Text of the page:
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Alan Wood describes his experience of Interstitial Cystitis

Alan Wood describes his experience of Interstitial Cystitis (sometimes called Painful Bladder Syndrome) and the treatments he has found to be beneficial. Mr Wood is a father-of-two who lives in London.

“It started about nine years ago when I started to need the toilet at night. I would be up three or four times each night, which seemed a lot, so I went to my GP. He thought it was an infection and gave me antibiotics but it didn’t go away and actually became worse.

It took about four years before I had a diagnosis. By that stage, I would have severe spasms of sudden pain. I would feel desperate to go to the toilet, but was unable to pass urine. My stress levels would be terrible which further aggravated the pain.

I wasn’t surprised when I was finally diagnosed with Interstitial Cystitis. My mother has the same condition, so it seems to run in the family. I was finding it very hard to manage a normal lifestyle and continue my job, which was for a recruitment firm. I would self-catheterise before work, to try and relieve pressure on my bladder before going into the office. But by 10am the pain was building up and I would go to the toilet in acute pain. My company was pretty sympathetic but in the end they sacked me because I was unable to do the job.

I tried different treatments, including bladder distension and a course of bladder installations. They both provided temporary relief but the effects wore off and the symptoms would return.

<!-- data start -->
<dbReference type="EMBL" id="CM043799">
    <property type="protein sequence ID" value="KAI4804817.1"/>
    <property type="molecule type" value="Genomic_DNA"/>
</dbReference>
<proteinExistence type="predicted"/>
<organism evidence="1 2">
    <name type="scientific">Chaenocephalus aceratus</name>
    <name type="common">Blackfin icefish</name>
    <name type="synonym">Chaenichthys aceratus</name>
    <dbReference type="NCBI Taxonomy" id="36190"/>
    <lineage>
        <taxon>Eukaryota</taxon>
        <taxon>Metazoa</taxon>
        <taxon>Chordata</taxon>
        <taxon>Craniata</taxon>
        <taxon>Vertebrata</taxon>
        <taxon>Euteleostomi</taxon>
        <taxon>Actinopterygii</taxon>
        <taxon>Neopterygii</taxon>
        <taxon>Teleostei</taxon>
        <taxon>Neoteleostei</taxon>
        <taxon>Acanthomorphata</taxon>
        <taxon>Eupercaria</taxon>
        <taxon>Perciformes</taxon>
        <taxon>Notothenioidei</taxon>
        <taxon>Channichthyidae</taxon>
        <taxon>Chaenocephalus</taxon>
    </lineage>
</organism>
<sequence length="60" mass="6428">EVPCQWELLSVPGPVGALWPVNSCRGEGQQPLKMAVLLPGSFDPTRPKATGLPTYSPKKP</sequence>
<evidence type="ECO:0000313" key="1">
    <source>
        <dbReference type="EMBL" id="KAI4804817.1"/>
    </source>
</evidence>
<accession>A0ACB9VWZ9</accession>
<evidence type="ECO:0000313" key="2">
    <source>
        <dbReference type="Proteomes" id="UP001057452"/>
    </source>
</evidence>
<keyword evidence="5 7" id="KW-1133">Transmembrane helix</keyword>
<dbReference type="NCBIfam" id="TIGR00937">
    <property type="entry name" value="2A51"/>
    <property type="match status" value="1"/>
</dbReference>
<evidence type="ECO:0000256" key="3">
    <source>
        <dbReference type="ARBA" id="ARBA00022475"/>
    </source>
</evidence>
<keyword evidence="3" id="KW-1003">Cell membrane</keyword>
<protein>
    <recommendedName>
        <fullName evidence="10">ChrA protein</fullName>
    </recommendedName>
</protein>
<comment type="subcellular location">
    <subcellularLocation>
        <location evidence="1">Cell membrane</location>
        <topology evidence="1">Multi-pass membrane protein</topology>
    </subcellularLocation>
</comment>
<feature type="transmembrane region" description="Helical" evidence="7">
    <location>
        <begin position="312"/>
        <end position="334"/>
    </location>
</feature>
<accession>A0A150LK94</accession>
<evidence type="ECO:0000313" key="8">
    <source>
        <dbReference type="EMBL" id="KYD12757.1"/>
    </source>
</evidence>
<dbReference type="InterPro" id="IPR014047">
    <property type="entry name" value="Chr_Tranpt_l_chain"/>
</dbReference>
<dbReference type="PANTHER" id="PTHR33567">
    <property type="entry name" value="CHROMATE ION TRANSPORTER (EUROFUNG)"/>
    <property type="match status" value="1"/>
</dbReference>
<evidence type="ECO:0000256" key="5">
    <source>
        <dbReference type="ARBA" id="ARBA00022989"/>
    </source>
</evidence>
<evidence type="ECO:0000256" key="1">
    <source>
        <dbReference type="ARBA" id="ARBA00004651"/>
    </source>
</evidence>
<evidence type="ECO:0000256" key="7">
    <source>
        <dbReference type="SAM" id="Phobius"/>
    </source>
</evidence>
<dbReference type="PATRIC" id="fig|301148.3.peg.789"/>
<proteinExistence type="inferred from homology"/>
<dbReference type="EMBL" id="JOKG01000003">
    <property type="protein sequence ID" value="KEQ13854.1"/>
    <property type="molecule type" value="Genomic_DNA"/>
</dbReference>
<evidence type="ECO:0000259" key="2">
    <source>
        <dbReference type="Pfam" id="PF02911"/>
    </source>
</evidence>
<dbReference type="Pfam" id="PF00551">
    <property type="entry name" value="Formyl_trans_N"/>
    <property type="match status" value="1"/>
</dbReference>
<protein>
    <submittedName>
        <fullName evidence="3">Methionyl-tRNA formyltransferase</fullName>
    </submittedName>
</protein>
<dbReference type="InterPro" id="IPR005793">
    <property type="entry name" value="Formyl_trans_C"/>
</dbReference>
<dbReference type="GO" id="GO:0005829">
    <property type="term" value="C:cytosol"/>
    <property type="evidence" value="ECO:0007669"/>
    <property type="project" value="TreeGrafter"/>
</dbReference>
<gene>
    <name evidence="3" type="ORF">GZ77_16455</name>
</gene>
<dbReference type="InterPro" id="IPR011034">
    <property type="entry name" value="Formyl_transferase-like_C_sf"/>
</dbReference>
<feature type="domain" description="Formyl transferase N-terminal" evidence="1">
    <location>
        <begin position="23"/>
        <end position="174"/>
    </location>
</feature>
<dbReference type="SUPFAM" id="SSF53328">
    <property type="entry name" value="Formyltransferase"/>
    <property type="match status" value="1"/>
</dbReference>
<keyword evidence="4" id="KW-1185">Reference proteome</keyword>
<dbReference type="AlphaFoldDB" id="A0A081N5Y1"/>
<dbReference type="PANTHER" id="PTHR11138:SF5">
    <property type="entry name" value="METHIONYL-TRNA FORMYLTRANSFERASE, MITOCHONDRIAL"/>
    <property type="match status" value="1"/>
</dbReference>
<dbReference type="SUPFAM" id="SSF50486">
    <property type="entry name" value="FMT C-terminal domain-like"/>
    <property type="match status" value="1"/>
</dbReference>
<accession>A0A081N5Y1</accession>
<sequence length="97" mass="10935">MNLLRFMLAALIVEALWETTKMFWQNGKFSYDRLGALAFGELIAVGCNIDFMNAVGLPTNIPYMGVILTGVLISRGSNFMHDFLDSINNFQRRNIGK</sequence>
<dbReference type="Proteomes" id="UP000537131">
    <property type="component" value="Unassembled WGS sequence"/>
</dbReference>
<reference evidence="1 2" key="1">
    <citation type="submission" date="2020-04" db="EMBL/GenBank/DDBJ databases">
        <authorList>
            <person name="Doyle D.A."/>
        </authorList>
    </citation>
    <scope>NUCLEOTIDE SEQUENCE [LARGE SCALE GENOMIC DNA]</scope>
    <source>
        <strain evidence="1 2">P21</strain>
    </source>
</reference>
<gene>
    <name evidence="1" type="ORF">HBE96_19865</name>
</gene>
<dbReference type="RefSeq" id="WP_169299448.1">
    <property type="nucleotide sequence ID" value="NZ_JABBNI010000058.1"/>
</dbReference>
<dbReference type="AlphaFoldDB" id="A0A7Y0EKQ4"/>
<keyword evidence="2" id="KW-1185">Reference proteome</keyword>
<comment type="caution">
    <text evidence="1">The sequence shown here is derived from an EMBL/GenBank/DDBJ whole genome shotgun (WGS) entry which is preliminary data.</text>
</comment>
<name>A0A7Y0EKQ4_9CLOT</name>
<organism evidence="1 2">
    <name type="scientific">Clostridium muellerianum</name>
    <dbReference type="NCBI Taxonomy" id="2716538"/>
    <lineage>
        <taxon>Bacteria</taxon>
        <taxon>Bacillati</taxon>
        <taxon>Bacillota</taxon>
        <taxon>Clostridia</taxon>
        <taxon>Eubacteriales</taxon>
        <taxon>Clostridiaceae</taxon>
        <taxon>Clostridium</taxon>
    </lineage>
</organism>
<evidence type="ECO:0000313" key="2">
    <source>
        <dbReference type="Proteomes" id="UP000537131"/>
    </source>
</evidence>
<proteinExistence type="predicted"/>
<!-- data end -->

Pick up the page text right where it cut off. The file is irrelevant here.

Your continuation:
I was referred to Mr Ockrim from another London hospital because he is a specialist in the field and the treatments I had been given were not providing any long term relief. At that point, I was feeling desperate, almost suicidal. I was going to the toilet 60 times during a 24 hour period, getting little sleep at night and during the day, life revolved around getting to the toilet. For 90 per cent of the time, I was in severe pain.

Mr Ockrim prescribed two drugs to relax the bladder and thereby relieve the symptoms – Pegablin and Amitriptyline. They have made an enormous difference. The pain comes and goes but the severity is far less. I recently had two weeks without any pain or any need to self-catheterise, which would have been hard to imagine before. I feel that I am beginning to control my bladder, rather than my bladder being in control of me.

I am not at the end of my treatment. Mr Ockrim has suggested Botox injections as the next step and that is a treatment I would like to try. I still have to go to the toilet every 20 minutes which is far too often in the long term, but I have been so glad simply to get to a stage where the pain and spasms are reduced